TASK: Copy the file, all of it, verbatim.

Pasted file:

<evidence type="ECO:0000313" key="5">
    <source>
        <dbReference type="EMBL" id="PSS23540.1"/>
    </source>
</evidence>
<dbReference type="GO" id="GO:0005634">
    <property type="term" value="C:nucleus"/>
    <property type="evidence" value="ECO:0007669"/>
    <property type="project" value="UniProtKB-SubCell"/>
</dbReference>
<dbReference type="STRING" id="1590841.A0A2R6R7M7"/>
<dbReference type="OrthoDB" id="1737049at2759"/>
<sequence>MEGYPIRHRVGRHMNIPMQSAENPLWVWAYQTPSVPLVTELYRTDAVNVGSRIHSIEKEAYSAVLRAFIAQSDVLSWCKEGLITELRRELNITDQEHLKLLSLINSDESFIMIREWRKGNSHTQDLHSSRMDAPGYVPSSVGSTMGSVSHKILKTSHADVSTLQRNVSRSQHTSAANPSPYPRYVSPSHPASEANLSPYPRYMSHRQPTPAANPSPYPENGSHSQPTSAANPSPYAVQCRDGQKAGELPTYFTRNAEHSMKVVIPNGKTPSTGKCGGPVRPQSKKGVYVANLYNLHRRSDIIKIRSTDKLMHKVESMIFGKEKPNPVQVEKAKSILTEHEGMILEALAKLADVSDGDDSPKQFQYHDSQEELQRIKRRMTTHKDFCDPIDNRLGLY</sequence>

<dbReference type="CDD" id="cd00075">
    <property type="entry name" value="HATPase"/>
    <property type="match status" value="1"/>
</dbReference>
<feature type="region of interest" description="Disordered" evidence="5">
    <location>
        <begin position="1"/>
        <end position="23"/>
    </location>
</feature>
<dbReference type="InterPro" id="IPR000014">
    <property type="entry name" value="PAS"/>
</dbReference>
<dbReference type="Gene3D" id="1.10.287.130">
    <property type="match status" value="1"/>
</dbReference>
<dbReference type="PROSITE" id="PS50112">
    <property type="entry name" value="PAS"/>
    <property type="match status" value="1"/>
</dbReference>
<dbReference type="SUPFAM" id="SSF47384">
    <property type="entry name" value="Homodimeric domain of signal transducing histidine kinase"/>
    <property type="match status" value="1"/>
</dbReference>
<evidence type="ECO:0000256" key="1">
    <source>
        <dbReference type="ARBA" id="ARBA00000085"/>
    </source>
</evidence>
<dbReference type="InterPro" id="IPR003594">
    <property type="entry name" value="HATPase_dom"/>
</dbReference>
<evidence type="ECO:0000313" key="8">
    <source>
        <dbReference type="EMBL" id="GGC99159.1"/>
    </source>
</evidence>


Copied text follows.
<evidence type="ECO:0000313" key="5">
    <source>
        <dbReference type="EMBL" id="PSS23540.1"/>
    </source>
</evidence>
<dbReference type="GO" id="GO:0005634">
    <property type="term" value="C:nucleus"/>
    <property type="evidence" value="ECO:0007669"/>
    <property type="project" value="UniProtKB-SubCell"/>
</dbReference>
<dbReference type="STRING" id="1590841.A0A2R6R7M7"/>
<dbReference type="OrthoDB" id="1737049at2759"/>
<sequence>MEGYPIRHRVGRHMNIPMQSAENPLWVWAYQTPSVPLVTELYRTDAVNVGSRIHSIEKEAYSAVLRAFIAQSDVLSWCKEGLITELRRELNITDQEHLKLLSLINSDESFIMIREWRKGNSHTQDLHSSRMDAPGYVPSSVGSTMGSVSHKILKTSHADVSTLQRNVSRSQHTSAANPSPYPRYVSPSHPASEANLSPYPRYMSHRQPTPAANPSPYPENGSHSQPTSAANPSPYAVQCRDGQKAGELPTYFTRNAEHSMKVVIPNGKTPSTGKCGGPVRPQSKKGVYVANLYNLHRRSDIIKIRSTDKLMHKVESMIFGKEKPNPVQVEKAKSILTEHEGMILEALAKLADVSDGDDSPKQFQYHDSQEELQRIKRRMTTHKDFCDPIDNRLGLY</sequence>

<dbReference type="CDD" id="cd00075">
    <property type="entry name" value="HATPase"/>
    <property type="match status" value="1"/>
</dbReference>
<feature type="region of interest" description="Disordered" evidence="5">
    <location>
        <begin position="1"/>
        <end position="23"/>
    </location>
</feature>
<dbReference type="InterPro" id="IPR000014">
    <property type="entry name" value="PAS"/>
</dbReference>
<dbReference type="Gene3D" id="1.10.287.130">
    <property type="match status" value="1"/>
</dbReference>
<dbReference type="PROSITE" id="PS50112">
    <property type="entry name" value="PAS"/>
    <property type="match status" value="1"/>
</dbReference>
<dbReference type="SUPFAM" id="SSF47384">
    <property type="entry name" value="Homodimeric domain of signal transducing histidine kinase"/>
    <property type="match status" value="1"/>
</dbReference>
<evidence type="ECO:0000256" key="1">
    <source>
        <dbReference type="ARBA" id="ARBA00000085"/>
    </source>
</evidence>
<dbReference type="InterPro" id="IPR003594">
    <property type="entry name" value="HATPase_dom"/>
</dbReference>
<evidence type="ECO:0000313" key="8">
    <source>
        <dbReference type="EMBL" id="GGC99159.1"/>
    </source>
</evidence>